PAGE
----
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How to Reduce Transplant Stress

transplanted garden vegetationTransplant stress or transplant shock is a typical plant response to a change in environment. Plants are living beings, and like any living being, they are acclimatized to the habitat where they initially take root. When this habitat is changed, they must adapt to the new conditions and set up a new biorhythm. They must re-establish their root system and relearn what amount of water, sunlight and nutrients are available, the rate at which to acquire them and how to deal with any new environmental threats.

In the interim, plants will usually show signs of stress as they adapt. The most common sign of this stress is wilting, but they may also begin to turn yellow or brown, and they may lose leaves. At this time, they are very vulnerable to invasion from both insects and disease-causing organisms. In order to minimize the stress and ensure their survival, it is best to provide them with as much additional support as possible.

Some support can be provided by strategizing the manner in which they are transplanted. It is best to move them with some original soil so they do not have to entirely re-root themselves. This can be done by growing them in a ball of peat moss which can then be placed in the new soil, leaving the root system mostly intact. They can also be exposed to some water and nutrient stress before transplanting to “harden” them and make them more able to bear transplant stress.

These tactics are helpful, but it is usually also necessary to give them additional support once they have been relocated. Just like bringing home a small puppy, in which a new owner will typically swaddle the little creature in soft blankets, buy it high-quality food, give it lots of love, and check on it frequently, plants also do well with some additional babying. For plants, this comes down to being swaddled in easy-to-consume nutrients so they can quickly regain their strength and set down strong root systems.

Two great products that assist in this process are Seaweed Extract and Microp, a blue-green algae product. All-natural and completely non-toxic, these two products ensure happy plants.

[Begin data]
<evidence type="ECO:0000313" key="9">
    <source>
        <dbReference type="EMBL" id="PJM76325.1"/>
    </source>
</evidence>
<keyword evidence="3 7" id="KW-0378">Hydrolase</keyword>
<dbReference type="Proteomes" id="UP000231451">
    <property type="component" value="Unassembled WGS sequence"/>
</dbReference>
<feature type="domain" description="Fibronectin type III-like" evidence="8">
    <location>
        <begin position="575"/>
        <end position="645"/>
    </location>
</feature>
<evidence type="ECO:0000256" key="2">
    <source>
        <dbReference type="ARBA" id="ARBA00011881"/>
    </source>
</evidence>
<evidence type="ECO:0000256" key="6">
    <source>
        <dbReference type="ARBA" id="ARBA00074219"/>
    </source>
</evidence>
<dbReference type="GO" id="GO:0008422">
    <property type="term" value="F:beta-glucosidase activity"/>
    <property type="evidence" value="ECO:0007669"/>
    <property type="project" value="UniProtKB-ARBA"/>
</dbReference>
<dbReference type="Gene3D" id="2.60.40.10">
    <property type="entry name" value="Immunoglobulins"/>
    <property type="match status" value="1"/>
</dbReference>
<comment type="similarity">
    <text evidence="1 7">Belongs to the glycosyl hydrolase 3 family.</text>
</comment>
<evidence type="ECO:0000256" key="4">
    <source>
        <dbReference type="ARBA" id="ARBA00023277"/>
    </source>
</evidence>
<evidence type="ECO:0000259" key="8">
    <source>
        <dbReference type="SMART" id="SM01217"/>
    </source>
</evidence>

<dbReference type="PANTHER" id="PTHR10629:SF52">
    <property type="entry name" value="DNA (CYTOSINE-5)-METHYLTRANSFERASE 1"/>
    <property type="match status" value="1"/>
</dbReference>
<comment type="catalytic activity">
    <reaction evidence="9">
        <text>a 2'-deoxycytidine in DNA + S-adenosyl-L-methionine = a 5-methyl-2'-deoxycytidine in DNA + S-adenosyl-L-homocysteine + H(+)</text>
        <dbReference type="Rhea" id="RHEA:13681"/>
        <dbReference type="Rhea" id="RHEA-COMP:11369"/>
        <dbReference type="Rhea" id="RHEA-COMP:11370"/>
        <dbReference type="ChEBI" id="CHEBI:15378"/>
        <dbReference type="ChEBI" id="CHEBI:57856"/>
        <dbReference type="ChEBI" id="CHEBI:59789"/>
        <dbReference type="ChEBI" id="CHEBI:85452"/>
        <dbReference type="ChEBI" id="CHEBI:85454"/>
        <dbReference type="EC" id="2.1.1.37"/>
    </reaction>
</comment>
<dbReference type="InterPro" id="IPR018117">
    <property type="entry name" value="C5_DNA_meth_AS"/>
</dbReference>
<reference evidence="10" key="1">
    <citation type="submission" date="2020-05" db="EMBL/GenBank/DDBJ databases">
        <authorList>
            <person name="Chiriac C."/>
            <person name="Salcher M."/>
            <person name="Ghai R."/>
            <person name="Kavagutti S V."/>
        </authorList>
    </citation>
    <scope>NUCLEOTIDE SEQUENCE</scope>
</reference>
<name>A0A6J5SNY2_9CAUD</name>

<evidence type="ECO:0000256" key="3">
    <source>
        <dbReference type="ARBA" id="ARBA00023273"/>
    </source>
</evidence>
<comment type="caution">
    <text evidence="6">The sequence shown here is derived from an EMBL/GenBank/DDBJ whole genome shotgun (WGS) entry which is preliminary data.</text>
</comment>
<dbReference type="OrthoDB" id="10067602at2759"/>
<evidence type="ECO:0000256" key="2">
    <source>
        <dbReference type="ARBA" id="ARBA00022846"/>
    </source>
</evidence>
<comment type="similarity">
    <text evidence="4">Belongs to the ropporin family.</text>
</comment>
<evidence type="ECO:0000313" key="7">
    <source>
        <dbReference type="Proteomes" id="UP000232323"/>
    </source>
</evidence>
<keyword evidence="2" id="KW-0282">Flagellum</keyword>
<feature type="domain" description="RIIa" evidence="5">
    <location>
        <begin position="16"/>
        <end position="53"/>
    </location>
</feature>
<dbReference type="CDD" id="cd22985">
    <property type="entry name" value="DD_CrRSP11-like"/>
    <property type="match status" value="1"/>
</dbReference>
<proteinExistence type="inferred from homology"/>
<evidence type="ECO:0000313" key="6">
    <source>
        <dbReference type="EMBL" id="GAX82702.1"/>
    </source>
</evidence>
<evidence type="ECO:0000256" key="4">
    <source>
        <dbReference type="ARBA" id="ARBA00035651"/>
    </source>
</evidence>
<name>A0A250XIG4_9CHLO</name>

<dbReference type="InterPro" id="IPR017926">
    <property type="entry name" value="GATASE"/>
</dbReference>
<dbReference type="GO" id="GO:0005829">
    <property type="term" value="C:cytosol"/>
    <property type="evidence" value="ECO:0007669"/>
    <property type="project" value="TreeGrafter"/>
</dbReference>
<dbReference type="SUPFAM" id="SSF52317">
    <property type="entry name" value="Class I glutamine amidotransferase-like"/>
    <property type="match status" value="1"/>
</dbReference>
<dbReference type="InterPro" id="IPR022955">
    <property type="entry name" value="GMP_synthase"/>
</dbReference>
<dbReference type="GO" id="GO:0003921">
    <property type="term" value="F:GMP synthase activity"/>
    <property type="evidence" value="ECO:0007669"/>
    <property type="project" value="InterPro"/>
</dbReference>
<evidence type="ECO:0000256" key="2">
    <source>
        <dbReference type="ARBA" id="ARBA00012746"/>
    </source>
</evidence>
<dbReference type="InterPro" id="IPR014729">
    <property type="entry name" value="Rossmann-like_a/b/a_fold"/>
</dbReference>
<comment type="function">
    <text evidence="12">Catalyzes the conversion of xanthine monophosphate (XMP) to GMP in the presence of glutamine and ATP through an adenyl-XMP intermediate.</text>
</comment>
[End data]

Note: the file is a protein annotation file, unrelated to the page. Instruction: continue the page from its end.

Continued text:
seaweed extractSeaweed Extract is a hearty blend of macronutrients and over seventy micronutrients. In a 1990 study at Virginia Tech led by Dr. Richard Schmidt, turfgrasses had a much improved root and shoot weight when treated with Seaweed Extract. The Seaweed Extract allowed them to tolerate lower soil moisture by developing stronger root systems and by enhancing plant physiology.

A water-soluble powder, Seaweed Extract can be applied a number of different ways. During the transplant process, the root system of the plant can be dipped in a solution of Seaweed Extract, it can be added to the watering can, and it can be directly applied to the leaves. Studies have demonstrated that foliar, or leaf, application aids nutrient uptake. All that is needed is a quarter to a half teaspoon per gallon of water.

soil conditioner - micropMicrop is a blue-green algae mix that, in addition to providing nutritional support to plants both newly transplanted and established, has a number of beneficial soil effects. Blue-green algae produce large amounts of polysaccharides. A few ounces of blue-green algae can produce several hundred pounds of polysaccharides. Polysaccharides produce healthy soil crumbs and radically reduce soil compaction, preventing water run-off and providing a friendly base for a plant to establish a good root system. Plus, they reduce the salinity of soil, increase available phosphorus and “fix nitrogen,” reducing the need for synthetic fertilizers.

Whenever you need to move your plants from one place to another, remember to give them extra care. Make sure you have the tools at hand to help ensure a smooth transition.

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